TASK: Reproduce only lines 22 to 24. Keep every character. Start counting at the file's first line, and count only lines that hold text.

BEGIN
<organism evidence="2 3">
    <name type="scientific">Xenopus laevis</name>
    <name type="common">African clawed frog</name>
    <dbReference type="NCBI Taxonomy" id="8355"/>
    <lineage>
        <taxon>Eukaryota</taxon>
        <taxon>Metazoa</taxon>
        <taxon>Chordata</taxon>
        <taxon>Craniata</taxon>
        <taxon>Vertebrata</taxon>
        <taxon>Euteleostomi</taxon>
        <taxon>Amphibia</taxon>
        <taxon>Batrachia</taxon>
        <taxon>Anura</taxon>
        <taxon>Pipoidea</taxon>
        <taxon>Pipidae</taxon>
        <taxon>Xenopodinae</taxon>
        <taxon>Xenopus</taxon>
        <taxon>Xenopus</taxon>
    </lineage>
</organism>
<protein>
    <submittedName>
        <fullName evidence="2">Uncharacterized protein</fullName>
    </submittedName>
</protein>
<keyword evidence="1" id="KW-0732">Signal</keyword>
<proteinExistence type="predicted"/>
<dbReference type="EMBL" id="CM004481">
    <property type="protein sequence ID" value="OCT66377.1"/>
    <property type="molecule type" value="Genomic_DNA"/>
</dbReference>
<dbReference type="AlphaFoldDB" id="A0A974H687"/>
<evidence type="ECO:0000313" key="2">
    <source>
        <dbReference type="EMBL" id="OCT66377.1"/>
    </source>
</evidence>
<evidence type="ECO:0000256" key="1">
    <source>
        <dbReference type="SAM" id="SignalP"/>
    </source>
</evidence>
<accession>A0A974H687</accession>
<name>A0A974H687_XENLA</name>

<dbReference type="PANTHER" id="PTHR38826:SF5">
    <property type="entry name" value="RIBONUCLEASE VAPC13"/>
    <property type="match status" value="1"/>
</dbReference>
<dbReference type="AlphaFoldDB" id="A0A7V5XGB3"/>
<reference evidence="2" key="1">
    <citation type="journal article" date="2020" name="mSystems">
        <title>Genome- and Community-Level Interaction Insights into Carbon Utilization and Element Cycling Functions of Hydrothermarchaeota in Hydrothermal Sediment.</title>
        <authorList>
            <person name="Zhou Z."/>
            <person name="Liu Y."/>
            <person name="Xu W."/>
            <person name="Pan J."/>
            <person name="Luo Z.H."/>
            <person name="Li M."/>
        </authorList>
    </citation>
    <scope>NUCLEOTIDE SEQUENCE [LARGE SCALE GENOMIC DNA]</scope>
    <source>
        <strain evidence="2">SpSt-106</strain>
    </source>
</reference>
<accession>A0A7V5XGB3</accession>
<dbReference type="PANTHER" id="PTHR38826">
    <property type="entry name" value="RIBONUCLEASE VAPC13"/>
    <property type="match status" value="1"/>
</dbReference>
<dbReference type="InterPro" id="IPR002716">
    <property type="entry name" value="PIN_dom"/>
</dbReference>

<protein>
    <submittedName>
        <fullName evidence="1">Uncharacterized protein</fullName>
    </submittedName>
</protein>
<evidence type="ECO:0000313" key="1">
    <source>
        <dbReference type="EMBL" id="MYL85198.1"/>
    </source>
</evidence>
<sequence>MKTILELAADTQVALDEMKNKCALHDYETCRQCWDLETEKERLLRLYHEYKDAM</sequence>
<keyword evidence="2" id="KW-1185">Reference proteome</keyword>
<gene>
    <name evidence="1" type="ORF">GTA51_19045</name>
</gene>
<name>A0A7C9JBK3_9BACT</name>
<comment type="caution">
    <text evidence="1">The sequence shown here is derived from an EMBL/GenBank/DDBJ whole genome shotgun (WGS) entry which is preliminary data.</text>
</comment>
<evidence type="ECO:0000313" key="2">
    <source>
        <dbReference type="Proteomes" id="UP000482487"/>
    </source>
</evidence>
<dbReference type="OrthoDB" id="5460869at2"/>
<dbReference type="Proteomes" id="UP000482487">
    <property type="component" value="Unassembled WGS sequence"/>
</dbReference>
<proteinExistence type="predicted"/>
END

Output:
<protein>
    <submittedName>
        <fullName evidence="2">Uncharacterized protein</fullName>